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This article was published on June 3, 2016

Google’s self-driving car has learned how to honk, so stay in your lane

Google’s self-driving car has learned how to honk, so stay in your lane
Natt Garun
Story by

Natt Garun

US Editor

Natt Garun is the former US Editor at The Next Web, managing the North American team on content, events, features and reviews coverage. She Natt Garun is the former US Editor at The Next Web, managing the North American team on content, events, features and reviews coverage. She previously wrote for Digital Trends, Business Insider, and Gizmodo. Facebook | Twitter | Google+

For months, Google has been testing its self-driving car to properly steer, brake, turn, and change lanes like a proper driver – but in the latest report, it has learned the number one rule of road rage: Honking.

According to the report, the team taught the car’s artificial intelligence to honk as a way to give other drivers on the road a heads up, such as toward a car driving down the wrong way of a one-way street or backing out of a blind driveway.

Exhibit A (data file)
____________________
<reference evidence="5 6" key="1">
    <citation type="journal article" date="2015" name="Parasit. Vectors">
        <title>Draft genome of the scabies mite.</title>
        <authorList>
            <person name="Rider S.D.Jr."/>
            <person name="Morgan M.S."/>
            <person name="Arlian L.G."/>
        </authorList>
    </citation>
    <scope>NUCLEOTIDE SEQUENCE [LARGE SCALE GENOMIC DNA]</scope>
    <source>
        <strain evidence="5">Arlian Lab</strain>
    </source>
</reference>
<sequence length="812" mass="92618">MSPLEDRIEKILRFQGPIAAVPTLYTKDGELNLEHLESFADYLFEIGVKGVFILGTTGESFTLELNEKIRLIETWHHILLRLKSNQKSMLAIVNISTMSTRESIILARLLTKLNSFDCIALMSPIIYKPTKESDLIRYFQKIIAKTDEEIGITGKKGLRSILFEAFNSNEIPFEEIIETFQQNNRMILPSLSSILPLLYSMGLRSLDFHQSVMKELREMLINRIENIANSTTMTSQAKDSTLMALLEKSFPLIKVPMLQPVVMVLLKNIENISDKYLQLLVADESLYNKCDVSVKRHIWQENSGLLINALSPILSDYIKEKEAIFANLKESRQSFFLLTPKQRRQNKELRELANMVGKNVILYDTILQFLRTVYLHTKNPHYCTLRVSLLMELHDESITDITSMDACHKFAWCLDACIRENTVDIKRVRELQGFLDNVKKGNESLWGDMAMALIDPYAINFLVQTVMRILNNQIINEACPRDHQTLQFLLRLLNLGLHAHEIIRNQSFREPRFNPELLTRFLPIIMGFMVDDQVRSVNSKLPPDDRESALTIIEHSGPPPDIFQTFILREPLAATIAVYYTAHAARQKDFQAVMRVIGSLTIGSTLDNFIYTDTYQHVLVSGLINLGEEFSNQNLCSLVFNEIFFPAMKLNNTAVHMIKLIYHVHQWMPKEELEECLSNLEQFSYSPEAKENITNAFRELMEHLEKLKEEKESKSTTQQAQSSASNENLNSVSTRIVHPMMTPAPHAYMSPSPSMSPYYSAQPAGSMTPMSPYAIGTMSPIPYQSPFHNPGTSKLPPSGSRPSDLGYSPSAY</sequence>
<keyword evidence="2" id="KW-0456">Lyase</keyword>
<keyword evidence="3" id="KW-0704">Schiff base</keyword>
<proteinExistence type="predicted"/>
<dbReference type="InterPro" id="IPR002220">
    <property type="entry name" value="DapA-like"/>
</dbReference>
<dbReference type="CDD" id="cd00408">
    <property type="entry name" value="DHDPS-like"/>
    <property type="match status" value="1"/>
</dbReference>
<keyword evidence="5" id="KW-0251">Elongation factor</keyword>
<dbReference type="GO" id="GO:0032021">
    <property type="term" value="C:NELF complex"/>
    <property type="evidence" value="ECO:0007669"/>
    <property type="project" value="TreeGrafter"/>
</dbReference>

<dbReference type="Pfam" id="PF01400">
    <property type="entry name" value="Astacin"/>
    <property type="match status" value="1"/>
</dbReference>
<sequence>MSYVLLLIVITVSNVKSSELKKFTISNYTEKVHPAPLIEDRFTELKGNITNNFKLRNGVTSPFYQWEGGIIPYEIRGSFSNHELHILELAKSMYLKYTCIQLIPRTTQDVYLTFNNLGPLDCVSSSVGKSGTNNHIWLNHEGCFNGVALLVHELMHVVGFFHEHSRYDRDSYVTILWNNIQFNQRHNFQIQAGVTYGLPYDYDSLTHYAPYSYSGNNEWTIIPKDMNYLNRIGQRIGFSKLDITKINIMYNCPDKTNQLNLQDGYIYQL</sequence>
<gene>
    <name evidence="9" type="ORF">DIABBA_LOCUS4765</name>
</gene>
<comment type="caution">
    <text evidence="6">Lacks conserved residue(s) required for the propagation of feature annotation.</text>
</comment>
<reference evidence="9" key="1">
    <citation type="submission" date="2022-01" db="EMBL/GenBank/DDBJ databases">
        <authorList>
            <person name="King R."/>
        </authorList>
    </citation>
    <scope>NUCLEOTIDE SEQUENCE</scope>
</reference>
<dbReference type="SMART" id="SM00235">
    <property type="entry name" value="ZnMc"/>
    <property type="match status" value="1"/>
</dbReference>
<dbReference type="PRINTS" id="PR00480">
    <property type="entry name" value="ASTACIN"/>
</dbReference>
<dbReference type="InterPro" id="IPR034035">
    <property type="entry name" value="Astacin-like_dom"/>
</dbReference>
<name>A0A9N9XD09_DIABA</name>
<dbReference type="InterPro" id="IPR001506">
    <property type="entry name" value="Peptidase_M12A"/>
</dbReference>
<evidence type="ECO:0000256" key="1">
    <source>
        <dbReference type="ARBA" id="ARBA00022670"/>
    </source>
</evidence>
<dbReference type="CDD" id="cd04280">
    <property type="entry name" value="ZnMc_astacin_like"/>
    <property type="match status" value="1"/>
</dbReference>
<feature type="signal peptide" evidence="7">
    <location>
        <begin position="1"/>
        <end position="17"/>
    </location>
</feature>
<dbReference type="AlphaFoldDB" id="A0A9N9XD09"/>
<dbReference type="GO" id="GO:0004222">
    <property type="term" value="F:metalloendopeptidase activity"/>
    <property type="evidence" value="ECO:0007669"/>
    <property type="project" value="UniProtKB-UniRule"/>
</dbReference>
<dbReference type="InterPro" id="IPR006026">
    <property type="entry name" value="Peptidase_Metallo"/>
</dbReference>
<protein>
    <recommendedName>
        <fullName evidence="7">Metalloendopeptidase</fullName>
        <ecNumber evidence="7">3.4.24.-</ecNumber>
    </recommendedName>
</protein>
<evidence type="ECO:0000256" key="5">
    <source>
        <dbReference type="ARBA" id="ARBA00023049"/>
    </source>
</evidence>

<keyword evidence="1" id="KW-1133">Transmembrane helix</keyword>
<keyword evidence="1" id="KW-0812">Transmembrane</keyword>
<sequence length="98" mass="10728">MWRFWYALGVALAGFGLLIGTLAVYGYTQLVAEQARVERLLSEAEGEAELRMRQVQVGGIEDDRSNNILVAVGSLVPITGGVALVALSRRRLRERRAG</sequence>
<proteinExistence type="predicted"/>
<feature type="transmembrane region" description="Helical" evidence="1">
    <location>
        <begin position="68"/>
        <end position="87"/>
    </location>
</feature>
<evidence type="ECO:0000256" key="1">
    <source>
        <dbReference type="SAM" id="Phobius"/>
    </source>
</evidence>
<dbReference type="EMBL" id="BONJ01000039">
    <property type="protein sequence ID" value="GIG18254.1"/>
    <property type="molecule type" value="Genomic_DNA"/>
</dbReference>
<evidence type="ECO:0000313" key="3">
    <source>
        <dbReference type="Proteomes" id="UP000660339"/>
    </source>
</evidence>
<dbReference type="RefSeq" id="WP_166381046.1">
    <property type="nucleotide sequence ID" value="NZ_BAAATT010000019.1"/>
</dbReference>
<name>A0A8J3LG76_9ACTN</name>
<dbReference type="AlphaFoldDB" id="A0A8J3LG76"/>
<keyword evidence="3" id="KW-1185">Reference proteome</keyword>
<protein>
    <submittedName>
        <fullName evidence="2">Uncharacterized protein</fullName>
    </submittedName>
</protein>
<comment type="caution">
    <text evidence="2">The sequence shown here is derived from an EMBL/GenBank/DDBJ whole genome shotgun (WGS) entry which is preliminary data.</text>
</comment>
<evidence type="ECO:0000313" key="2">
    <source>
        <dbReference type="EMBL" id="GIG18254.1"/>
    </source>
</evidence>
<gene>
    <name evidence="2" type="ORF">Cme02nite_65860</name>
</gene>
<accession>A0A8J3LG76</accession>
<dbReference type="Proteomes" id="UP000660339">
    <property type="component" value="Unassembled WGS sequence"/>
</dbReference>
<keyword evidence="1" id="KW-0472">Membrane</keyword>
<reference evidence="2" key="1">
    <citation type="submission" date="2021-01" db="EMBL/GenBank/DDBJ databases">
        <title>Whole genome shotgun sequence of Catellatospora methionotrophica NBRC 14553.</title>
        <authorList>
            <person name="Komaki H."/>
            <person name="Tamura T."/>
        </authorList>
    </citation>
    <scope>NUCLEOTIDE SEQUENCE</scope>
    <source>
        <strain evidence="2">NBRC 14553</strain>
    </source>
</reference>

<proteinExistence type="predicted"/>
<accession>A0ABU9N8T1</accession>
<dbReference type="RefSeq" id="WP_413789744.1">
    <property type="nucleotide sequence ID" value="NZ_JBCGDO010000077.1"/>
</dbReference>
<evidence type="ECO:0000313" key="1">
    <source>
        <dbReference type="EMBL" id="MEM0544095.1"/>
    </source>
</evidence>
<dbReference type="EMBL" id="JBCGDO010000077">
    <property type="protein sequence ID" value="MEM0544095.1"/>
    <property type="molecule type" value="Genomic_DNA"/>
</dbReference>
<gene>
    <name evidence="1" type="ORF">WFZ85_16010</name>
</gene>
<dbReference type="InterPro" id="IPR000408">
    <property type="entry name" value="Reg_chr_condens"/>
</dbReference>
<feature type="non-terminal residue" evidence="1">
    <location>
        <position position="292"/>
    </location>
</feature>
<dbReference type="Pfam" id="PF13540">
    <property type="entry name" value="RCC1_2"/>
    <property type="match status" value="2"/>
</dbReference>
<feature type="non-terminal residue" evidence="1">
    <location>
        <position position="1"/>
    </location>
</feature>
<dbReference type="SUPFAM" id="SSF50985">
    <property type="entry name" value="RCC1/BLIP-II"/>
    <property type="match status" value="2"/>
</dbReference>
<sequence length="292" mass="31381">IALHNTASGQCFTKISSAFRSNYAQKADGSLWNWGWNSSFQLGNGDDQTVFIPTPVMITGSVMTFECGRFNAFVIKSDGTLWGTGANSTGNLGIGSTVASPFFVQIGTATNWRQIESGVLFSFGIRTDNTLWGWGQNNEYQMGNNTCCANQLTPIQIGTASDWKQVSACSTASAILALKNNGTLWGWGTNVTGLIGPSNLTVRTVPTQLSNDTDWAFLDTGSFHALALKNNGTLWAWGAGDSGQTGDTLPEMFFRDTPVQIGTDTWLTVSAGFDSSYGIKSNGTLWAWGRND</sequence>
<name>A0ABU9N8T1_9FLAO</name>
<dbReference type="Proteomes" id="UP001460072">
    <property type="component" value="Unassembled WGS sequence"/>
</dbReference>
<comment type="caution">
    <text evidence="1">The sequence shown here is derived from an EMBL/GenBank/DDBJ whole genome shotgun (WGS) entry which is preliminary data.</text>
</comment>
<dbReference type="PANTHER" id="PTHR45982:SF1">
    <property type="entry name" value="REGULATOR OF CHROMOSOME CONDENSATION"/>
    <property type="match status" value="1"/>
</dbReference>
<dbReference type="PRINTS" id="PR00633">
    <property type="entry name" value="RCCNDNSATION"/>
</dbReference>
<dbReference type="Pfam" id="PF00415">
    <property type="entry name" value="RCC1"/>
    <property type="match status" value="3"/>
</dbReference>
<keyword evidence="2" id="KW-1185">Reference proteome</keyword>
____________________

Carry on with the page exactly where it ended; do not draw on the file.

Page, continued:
When it first learned to honk, each time the car decided to sound the horn, it first played only inside the vehicle so the researcher sitting inside could mark whether the honk was appropriately used. Then, the team allowed the car to honk at its own discretion.

The car also uses two types of honking sounds: two short beeps for a heads-up type alert, or a loud, sustained honk for emergency situations. Google did not report having to use the emergency honk so far.

So the next time you come across a Google autonomous car and hear a horn, it’s definitely not because it found your “Honk if you’re horny” bumper sticker amusing.